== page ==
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Extended Audio Sample Step Across This Line: Collected Nonfiction 1992–2002, by Salman Rushdie Click for printable size audiobook cover
3 out of 53 out of 53 out of 53 out of 53 out of 5 3.00 (686 ratings) (rate this audio book) Author: Salman Rushdie Narrator: Firdous Bamji Publisher: Recorded Books, LLC Format: Unabridged Audiobook Delivery: Instant Download Audio Length: Release Date:
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To cross a frontier is to be transformed … The frontier is a wake-up call. At the frontier, we can’t avoid the truth; the comforting layers of the quotidian, which insulate us against the world’s harsher realities, are stripped away and, wide-eyed in the harsh fluorescent light of the frontier’s windowless halls, we see things as they are.

In Salman Rushdie’s latest collection of nonfiction, he crosses over the frontier and sees and tells things as they are, inviting readers to “step across this line” with him.

The essays, speeches, and opinion pieces assembled in Step Across This Line, written over the last ten years, cover an astonishing range of subjects. The collection chronicles Rushdie’s intellectual odyssey and is also an especially personal look into the writer’s psyche. With the same fierce intelligence, uncanny social commentary, and very strong opinions that distinguish his fiction, Rushdie writes about his fascination with The Wizard of Oz, his obsession with soccer, and the state of the novel, among many other topics. Most notably, delving into his unique personal experience fighting the Iranian fatwa, he addresses the subject of militant Islam in a series of challenging and deeply felt responses to the terrorist attacks of September 11, 2001. The book ends with the eponymous “Step Across This Line,” a lecture Rushdie delivered at Yale in the spring of 2002, which has never been published and is sure to prompt discussion.

Rushdie’s first collection of nonfiction, Imaginary Homelands, offered a unique vision of politics, literature, and culture for the 1980s. Step Across This Line does the same and more for the last decade of the twentieth century and the beginning of the twenty-first.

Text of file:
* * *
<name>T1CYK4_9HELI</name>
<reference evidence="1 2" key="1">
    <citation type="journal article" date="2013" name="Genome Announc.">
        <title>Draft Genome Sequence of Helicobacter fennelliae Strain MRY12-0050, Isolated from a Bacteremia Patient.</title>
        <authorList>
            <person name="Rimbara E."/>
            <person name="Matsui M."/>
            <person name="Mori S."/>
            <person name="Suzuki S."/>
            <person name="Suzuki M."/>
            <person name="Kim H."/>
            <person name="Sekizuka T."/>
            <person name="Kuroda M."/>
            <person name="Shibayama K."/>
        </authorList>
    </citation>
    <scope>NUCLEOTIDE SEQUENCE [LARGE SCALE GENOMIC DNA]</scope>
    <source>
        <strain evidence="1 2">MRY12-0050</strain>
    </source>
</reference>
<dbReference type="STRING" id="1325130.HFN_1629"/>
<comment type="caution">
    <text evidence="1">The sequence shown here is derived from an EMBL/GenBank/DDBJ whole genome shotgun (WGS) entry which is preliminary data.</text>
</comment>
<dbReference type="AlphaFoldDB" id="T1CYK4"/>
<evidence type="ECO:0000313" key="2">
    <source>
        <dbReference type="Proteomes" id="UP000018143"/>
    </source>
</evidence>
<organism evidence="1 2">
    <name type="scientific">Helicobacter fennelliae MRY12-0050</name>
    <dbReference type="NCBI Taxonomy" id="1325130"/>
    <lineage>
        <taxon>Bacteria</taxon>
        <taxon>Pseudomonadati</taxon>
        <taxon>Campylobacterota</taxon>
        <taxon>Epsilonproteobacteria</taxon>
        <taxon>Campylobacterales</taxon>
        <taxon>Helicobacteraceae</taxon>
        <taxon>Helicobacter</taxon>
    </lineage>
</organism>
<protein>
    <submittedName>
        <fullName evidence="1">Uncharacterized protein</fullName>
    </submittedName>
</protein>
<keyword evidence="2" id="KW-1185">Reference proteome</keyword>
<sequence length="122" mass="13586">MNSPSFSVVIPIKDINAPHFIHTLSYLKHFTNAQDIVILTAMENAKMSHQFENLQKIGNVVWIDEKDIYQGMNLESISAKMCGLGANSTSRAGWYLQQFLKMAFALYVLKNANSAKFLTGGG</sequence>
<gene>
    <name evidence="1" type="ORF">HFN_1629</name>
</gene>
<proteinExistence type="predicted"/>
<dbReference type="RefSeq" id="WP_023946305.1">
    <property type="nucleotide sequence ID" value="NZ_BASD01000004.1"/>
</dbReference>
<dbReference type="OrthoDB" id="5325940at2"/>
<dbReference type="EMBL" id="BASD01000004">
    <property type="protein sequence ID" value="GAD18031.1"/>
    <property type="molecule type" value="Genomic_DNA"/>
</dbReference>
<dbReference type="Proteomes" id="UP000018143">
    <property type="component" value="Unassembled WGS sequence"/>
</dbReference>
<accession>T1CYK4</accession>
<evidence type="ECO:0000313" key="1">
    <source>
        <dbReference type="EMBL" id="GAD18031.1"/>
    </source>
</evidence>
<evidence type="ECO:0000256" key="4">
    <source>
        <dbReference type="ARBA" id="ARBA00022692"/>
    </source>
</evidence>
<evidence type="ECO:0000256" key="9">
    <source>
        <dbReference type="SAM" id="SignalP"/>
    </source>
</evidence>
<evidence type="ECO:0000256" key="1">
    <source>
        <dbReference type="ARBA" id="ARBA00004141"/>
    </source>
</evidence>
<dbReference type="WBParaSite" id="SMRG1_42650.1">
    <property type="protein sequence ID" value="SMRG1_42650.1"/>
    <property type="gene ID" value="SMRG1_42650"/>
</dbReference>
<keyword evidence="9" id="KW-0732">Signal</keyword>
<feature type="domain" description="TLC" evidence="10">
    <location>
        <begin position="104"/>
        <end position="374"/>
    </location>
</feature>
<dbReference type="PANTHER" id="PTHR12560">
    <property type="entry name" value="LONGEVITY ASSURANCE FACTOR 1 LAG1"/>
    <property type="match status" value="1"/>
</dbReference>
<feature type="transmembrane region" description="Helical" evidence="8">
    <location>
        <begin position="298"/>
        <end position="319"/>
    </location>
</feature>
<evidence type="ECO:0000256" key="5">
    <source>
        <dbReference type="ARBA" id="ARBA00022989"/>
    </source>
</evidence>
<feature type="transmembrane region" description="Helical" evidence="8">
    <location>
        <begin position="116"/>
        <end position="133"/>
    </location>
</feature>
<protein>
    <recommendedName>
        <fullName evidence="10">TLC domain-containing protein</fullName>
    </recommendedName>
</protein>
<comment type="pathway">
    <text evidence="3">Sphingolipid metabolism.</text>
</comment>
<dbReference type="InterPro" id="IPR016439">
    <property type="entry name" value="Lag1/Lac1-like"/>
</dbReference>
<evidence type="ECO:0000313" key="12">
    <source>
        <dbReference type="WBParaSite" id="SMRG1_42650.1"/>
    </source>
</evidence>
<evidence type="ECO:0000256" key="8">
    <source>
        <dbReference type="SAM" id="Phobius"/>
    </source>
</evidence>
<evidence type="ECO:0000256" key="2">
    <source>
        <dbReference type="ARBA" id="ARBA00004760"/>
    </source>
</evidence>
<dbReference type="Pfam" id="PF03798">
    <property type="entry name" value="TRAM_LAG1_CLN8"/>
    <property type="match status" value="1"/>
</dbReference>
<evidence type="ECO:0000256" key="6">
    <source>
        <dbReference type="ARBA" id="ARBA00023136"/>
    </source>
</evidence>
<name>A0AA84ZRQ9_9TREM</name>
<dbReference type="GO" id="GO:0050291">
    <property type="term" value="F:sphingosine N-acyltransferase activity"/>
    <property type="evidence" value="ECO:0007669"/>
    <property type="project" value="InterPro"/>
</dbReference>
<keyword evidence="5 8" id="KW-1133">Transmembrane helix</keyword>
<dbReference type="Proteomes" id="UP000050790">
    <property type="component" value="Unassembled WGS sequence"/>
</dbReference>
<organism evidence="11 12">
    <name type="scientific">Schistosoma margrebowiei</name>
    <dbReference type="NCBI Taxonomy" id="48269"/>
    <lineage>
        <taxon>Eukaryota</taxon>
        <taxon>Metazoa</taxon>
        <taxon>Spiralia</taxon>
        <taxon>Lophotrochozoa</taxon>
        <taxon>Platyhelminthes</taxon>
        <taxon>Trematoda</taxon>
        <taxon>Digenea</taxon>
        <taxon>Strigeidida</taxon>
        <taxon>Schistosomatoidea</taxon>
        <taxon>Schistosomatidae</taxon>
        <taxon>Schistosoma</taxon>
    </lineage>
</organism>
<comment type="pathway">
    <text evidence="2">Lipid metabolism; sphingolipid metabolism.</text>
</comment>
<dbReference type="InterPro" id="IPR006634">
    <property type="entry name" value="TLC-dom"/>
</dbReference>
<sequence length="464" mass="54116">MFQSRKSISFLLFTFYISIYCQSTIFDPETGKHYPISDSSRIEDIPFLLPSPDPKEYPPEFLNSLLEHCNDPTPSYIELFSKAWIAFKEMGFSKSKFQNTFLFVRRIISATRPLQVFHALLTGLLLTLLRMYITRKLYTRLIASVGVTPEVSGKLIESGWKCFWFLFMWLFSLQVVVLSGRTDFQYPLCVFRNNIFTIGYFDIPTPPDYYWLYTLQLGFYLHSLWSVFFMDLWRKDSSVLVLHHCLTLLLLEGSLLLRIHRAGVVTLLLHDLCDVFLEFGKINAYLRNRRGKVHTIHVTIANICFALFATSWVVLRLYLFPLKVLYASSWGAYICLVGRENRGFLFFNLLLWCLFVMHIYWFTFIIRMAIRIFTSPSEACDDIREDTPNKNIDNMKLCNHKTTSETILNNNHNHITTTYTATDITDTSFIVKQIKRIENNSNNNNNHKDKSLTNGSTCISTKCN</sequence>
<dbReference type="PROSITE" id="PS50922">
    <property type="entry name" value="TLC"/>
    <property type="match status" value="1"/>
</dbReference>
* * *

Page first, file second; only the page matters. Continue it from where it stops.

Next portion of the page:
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Quotes & Awards

  • “[Rushdie’s] turns and words are frequently exhilarating. There is…lilting pleasure in the collection.”

    New York Times Book Review
  • “This book is full of so much that is ‘relevant’ that the very word seems inadequate.”

    Los Angeles Times

  • “Every reader will find at least one essay in this collection that will bring anger and one that will cause audible laughter—and that is what makes Rushdie such an intelligent critic and thought-provoking writer.”

    Rocky Mountain News

  • “The essays crackle with [Rushdie’s] enthusiasm, humor, and intelligence.”

    Miami Herald

  • “Sometimes pensive, sometimes marvelously funny, always lucid essays, reviews, and occasional pieces by the renowned Anglo-Indian novelist.”

    Kirkus Reviews (starred review)

  • A New York Times Notable Book

Listener Opinions

  • 5 out of 55 out of 55 out of 55 out of 55 out of 5 by Louie | 2/10/2014

    " My introduction to Rushdie. I heard him read from this book on Book TV (CSPAN 2), and was intrigued. I had dismissed him before this, and I was frankly blown away by his insight and wry humor. He wonderfully describes those frontiers in which we interact and struggle to live along the borders of our lives. I will read everything this man writes. He is gifted and amazing, and expect that one day the world will recognize him as he deserves: as a Nobel laureate for literature. "

  • 5 out of 55 out of 55 out of 55 out of 55 out of 5 by Robertisenberg | 2/4/2014

    " I read only half of Rushdie's "Fury", because the novel felt more like an editorial with plot. "Fury" was the last novel I tried to read, switching this year to nonfiction alone. "Step Across This Line" is a collection of Rushdie's many essays, journal entries and op-ed pieces, and if you enjoy Rushdie's novels, you will likely appreciate his refreshing political perspective. Rushdie is very reasonable, very down-to-earth, very humanitarian. His analysis is vivifying; his knowledge of world affairs is impressive. He is, as ever, the angry atheist, but the section titled "The Plague Years" certainly explains his rage. Even if the Ayatollah HAD read "The Satanic Verses" (he didn't) and even if he HAD understood the dream sequences (not an easy task) and even if he DIDN'T find them fairly inoffensive (as I did), did Rushdie deserve to be hunted like a stag in the global desert? For me, Rushdie is a kind of secular saint -- his preachings are essays, his deity is peace and justice, and his miracle is survival. Rushdie is oft accused of egotism, but what qualities, coupled with a great sense of humor and appreciation for rock music, could be less pretentious? "

  • 5 out of 55 out of 55 out of 55 out of 55 out of 5 by Phil | 1/31/2014

    " It's fun to read Step Across This Line, because you get a glimpse of where Rushdie's ideas come from. If you've read The Ground Beneath Her Feet, you'll recognize entire chapters, fictionalized more or less directly from episodes in his life. "

  • 3 out of 53 out of 53 out of 53 out of 53 out of 5 by Nathan | 1/19/2014

    " While this collection of essays and op-ed pieces is nowhere near as entrancing as his fiction, Rushdie talks a lot of sense. I am very excited to learn he is working on his memoirs! "

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